A new speed record of 162 mph was established by a French pilot with his twin-motor, electric powered Cri-Cri, exceeding the previous record of 155 mph set by an Italian team in 2009.
The electric aircraft used 35-horsepower motors made by Electravia. These were set in place with custom propellers designed especially for the flight. The speed record was achieved using only 75% power.
Pushing the tiny single-seater’s velocity beyond 161mph would have stressed the Cri-Cri airframe and would have been dangerous. According to Electravia, the engines and the propellers could have effortlessly brought the plain over 220mph.
Although slow, short and for demonstrative purposes only, the pioneer electric airplanes of just few years ago (i.e., the Wright brothers), sparked the hope of many visionaries, but many people put ahead the impractical value of having an electrical craft and didn’t really believe electric motors and batteries will eventually succeed.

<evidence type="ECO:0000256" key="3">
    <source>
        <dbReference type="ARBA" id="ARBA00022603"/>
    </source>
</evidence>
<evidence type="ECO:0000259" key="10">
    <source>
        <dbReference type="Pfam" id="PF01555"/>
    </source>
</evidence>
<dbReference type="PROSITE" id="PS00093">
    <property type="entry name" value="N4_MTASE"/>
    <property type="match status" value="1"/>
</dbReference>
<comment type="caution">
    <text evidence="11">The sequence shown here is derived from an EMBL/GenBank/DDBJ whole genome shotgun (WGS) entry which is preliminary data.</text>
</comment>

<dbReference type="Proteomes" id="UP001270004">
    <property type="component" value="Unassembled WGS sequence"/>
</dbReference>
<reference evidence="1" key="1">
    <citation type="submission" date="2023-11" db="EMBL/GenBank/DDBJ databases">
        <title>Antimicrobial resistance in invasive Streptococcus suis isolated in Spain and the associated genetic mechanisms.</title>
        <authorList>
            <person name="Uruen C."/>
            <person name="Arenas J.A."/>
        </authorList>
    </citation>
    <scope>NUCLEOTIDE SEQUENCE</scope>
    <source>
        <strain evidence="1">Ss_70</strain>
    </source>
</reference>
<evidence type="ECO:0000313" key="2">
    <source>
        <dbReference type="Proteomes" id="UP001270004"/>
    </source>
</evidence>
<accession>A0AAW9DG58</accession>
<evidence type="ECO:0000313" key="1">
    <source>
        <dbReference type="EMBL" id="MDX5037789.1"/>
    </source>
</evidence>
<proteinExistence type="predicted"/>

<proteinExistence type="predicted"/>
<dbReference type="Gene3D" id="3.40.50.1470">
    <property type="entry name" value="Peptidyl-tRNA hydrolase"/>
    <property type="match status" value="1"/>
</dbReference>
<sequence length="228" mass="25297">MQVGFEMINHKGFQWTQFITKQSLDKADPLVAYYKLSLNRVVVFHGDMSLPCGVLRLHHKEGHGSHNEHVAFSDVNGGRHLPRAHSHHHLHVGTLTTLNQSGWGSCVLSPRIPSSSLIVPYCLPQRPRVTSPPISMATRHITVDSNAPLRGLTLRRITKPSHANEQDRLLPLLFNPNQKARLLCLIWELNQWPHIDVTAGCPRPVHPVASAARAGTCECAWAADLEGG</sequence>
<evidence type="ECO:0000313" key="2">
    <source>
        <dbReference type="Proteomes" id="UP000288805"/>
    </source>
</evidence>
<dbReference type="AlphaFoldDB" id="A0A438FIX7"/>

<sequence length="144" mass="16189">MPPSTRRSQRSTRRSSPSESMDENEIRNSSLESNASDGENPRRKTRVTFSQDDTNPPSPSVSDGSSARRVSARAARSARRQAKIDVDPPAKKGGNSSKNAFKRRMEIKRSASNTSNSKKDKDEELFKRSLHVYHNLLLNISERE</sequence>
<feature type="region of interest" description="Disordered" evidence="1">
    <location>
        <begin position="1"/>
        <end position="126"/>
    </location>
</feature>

Nowadays, along with the technological innovations and developments, the pilots are able to maintain their aircrafts in the air for a longer time, designers are adding extra seats for passengers and even successfully cutting down on costs, making the electric flight within everyday people’s reach.
Like their predecessors of the early 20th century, the 21st century pilots feel the adrenaline rush, languish more for higher speeds and break record after record. The risks are kept well below acceptable limits, adapting a new power source to reliably proven ideas and designs.
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